by Midge Manlapig
December 1, 2014 | The Darker Side Of Me
The normal progression for many artists – recording and otherwise – is to begin as a small, independent act that works its way up the proverbial ladder to become, should it be so (un)fortunate, a mass-market success that is but a shadow of the creative original. In the case of Clem Castro aka Clementine, formerly of Orange and Lemons and The Camerawalls, the rules of progression have been thrown out the equally proverbial window by an artist who has decided to go his own sweet way – with amazing results.
The World is Your Oyster is Clementine’s first outing as Dragonfly Collector, a crowd-funded ten-track album that showcases the artist as musician, wordsmith, and storyteller. TWIYO is a journey of sorts: a trip away from the mundane, workaday world and into a whimsical realm built upon lilting rhythms, quirky wordplay, and a deeply spiritual touch that goes beyond mere music.
For those of you familiar with Clementine’s work, this may come as a bit of a shock to the system: the influences are broad – more Western than Eastern this time. There is a hint of Native American storytelling in the disturbingly compelling The Tragic Story of Joshua and Fiedme; a lyrical tragedy that invites the listener to get between the lines and dig up the deeper, darker meaning within. Until the Cows Come Home, composed in tandem with Franki Love, is a throwback to a gentler time when music served as a quieter, more poignant reflection of life; the gentle rhythm playing up tender thoughts as it stirs up the heartstrings. Still more heartfelt isSomeday, Someday Maybe; there is a twinge of wistfulness that is almost heartbreaking to hear, but nevertheless touched with just the faintest hint of hope.
You get a touch of 1970s swing (Timothy, My Own Timothy) as he sings a little tribute/lullaby for a young nephew; kind of reminiscent of the BeeGees in terms of the rhythm but with a somewhat calculated gentleness and a touch of playful whimsy. The same 1970s/whimsical quality can be heard in Dragonfly Collector, a song that will remind those familiar with the artist’s work of The Sight of Love from his Camerawalls period. One also catches glimpses of mid-era Beatles, touches of Donovan and similar folk artists from first musical British Invasion: sweet, but not sugary or cloyingly so; a lighthearted wistfulness seen in playful lyrics, clever uses of idiomatic expressions.
But the strongest songs in the TWIYO tracklist have to be the title track and There is No Remaining in Place. Both songs feature an unusual roster of influences: traditional French music with its sweeping accordion strains and lilting rhythms; then the more intense, commanding guitars characteristic of Spain’s gypsy-influences provinces. Truth be told, The World is Your Oyster is something you would think came off the Amelie soundtrack. And then you get the Andalusian intensity and fire in There is No Remaining in Place – sounds that complement lyrics that reflect the universal truth about change, moving on, surging forward.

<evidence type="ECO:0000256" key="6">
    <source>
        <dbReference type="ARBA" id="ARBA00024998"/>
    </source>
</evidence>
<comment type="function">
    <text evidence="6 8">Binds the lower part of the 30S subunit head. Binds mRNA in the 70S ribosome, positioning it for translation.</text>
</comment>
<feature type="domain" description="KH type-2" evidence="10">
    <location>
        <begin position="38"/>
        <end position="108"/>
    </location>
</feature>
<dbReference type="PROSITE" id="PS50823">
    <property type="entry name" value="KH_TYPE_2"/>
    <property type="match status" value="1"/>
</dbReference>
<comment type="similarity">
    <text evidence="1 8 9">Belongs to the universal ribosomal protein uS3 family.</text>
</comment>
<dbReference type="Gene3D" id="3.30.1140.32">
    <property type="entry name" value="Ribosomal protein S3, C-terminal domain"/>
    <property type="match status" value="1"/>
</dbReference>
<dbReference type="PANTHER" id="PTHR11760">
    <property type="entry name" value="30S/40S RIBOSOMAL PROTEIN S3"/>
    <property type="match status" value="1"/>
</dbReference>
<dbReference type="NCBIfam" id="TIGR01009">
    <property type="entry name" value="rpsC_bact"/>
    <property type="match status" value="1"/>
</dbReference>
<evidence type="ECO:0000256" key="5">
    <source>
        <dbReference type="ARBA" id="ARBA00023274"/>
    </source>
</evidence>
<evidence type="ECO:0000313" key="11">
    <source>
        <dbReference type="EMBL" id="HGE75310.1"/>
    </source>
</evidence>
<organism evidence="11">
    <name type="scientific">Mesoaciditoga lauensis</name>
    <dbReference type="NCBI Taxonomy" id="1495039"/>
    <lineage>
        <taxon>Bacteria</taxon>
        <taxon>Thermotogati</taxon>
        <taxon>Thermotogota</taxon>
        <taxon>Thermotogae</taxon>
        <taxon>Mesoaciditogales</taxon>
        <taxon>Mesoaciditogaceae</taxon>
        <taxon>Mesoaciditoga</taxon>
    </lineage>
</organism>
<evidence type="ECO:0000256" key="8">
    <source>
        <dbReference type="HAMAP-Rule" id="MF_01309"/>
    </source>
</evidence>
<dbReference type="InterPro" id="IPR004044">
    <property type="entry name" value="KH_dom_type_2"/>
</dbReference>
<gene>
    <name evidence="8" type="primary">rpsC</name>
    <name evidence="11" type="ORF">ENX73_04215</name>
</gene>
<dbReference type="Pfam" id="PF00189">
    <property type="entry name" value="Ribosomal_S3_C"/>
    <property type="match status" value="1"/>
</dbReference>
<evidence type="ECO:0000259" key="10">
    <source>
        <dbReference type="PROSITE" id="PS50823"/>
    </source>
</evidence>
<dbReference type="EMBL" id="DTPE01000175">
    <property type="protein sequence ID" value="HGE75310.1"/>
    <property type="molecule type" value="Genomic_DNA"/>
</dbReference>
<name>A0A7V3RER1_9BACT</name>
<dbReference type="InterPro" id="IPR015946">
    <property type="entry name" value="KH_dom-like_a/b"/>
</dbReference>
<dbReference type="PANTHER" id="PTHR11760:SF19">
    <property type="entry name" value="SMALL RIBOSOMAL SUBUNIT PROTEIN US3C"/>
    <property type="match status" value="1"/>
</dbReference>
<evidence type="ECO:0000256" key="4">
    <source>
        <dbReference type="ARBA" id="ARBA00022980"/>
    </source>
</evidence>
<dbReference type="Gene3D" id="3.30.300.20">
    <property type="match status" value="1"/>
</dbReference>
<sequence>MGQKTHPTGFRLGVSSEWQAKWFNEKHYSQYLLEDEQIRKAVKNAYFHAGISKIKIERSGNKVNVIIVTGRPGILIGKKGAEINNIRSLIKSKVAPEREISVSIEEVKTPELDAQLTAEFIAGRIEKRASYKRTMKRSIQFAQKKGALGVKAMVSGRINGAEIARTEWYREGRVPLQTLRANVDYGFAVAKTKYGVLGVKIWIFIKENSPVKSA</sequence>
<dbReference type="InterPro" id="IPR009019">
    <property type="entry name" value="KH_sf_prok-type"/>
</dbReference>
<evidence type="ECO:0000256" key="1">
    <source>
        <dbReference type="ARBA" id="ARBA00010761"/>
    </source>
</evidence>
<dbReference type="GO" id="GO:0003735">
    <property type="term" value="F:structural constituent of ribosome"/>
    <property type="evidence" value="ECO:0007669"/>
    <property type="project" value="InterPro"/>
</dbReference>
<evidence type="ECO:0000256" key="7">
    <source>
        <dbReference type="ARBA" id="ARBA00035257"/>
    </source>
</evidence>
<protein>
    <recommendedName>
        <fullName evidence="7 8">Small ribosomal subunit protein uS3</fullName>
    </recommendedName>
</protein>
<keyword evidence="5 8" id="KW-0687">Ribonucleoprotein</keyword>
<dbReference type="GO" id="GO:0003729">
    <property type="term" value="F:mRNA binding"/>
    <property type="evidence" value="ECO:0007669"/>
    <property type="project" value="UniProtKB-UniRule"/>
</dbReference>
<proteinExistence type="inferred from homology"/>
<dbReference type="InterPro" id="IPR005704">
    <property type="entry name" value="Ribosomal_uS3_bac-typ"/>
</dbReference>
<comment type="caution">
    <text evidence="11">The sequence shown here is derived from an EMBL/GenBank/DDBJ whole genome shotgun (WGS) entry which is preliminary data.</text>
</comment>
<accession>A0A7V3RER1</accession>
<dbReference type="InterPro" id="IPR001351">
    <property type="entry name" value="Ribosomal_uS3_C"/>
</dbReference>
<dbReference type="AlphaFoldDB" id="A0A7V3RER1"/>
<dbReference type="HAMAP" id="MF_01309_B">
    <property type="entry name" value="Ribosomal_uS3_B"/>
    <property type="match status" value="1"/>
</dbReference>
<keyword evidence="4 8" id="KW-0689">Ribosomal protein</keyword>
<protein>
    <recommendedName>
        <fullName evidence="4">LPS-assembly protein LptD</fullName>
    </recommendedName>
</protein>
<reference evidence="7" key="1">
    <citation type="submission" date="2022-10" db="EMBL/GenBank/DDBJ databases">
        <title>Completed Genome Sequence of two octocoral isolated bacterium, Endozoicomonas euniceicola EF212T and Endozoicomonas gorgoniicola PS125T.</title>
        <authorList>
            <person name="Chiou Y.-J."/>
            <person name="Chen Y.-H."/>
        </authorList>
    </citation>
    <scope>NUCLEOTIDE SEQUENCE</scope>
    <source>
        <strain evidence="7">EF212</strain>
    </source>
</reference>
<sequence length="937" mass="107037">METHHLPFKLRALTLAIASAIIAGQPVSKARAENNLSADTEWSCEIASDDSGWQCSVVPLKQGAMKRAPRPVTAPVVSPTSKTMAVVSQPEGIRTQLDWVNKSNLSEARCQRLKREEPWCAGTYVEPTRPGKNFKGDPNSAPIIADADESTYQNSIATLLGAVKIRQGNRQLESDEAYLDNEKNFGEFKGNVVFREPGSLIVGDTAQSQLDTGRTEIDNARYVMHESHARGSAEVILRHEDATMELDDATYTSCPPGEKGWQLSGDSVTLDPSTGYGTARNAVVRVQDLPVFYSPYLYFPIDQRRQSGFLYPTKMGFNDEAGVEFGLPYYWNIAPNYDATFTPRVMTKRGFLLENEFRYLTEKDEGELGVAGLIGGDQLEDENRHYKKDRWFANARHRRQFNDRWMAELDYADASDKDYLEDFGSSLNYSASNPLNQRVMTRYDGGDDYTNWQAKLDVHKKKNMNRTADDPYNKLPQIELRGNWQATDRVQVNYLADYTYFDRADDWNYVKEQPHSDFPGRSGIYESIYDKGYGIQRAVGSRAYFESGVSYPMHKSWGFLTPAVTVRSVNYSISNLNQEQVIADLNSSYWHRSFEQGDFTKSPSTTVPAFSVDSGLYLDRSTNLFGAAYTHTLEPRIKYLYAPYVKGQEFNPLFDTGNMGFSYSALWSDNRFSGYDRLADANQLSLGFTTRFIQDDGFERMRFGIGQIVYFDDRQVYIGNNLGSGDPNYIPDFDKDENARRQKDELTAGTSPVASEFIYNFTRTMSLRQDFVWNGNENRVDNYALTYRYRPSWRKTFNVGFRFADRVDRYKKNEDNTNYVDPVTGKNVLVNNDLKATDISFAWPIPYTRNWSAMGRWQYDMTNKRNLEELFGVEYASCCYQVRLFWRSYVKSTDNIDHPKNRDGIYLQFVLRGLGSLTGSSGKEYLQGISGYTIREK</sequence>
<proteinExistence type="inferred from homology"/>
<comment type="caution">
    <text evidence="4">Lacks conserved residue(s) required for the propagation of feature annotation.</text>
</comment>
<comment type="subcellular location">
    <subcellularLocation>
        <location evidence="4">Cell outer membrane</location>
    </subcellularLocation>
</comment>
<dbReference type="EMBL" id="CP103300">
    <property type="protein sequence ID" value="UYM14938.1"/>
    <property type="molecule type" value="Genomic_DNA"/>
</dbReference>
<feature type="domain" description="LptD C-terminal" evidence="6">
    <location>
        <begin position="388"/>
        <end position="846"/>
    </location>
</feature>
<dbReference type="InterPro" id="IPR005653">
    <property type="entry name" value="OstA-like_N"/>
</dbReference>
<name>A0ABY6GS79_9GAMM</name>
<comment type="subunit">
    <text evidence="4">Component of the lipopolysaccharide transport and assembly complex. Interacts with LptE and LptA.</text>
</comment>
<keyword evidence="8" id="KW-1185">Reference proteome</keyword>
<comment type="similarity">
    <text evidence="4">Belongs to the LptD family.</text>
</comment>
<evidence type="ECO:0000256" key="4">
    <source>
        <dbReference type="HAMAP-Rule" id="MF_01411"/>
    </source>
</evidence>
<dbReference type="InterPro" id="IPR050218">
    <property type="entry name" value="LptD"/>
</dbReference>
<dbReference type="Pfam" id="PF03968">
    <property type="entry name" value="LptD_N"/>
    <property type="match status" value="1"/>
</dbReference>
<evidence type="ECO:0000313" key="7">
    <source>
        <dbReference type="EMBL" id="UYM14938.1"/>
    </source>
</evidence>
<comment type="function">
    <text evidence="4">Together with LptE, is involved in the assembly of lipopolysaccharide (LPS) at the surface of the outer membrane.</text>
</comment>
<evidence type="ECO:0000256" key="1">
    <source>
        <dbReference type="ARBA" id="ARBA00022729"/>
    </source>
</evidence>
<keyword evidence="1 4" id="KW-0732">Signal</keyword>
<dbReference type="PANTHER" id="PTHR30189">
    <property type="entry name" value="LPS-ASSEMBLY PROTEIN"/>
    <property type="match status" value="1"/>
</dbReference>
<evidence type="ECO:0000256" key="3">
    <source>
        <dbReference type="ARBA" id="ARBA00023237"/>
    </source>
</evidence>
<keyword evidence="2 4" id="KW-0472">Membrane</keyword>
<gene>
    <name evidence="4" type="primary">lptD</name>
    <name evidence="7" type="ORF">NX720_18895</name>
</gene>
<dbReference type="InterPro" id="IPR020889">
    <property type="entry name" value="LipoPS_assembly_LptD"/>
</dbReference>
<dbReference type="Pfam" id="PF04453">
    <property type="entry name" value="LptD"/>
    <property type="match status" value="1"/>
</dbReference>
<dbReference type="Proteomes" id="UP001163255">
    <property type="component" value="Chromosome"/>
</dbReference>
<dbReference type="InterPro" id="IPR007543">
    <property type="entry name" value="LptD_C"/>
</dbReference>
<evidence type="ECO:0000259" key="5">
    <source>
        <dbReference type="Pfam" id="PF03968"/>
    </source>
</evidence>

One song, though, presents a jarring contrast to the rest of the tracks: Darkness is My Candle. The instrumental intro is reminiscent of two things: post-Beatles John Lennon as well as the Filipino rock scene in the 1970s – think Mike Hanopol and Joey “Pepe” Smith – with its grinding funk and clashing guitars. Interestingly, though, paired with such lines as “I would sell my heart and buy your devotion” it works – and it delivers some serious groove.
One caveat, however: for all the cheerful, perky rhythms, TWIYO has a slightly dark undercurrent running through it. The Saddest Sound talks about life and death point-blank, and the song is bittersweet and poignant – the way life, alas, invariably is. And even the jolly-sounding title track ends with the line “Life is nothing but a joke; laugh and cry while it lasts”: like a grim smirk hidden behind a smiling mask. But it is, in my personal opinion, that gives this album much of its oomph: Clementine’s willingness to look reality in the eye, not quite sugarcoating it, but making it more accessible – and acceptable – to the human psyche.
I understand that he has taken a lot of risks with this specific creative endeavour, but these risks were well taken and are definitely – finally – paying off. The Dragonfly Collector shows himself as someone who isn’t just another mass-market popster or some angsty rocker griping about the System: the man is an artist whose work transcends genres and, given half a chance, can give mainstream musicians something to think about. Let’s just hope that he stays in character for the long haul.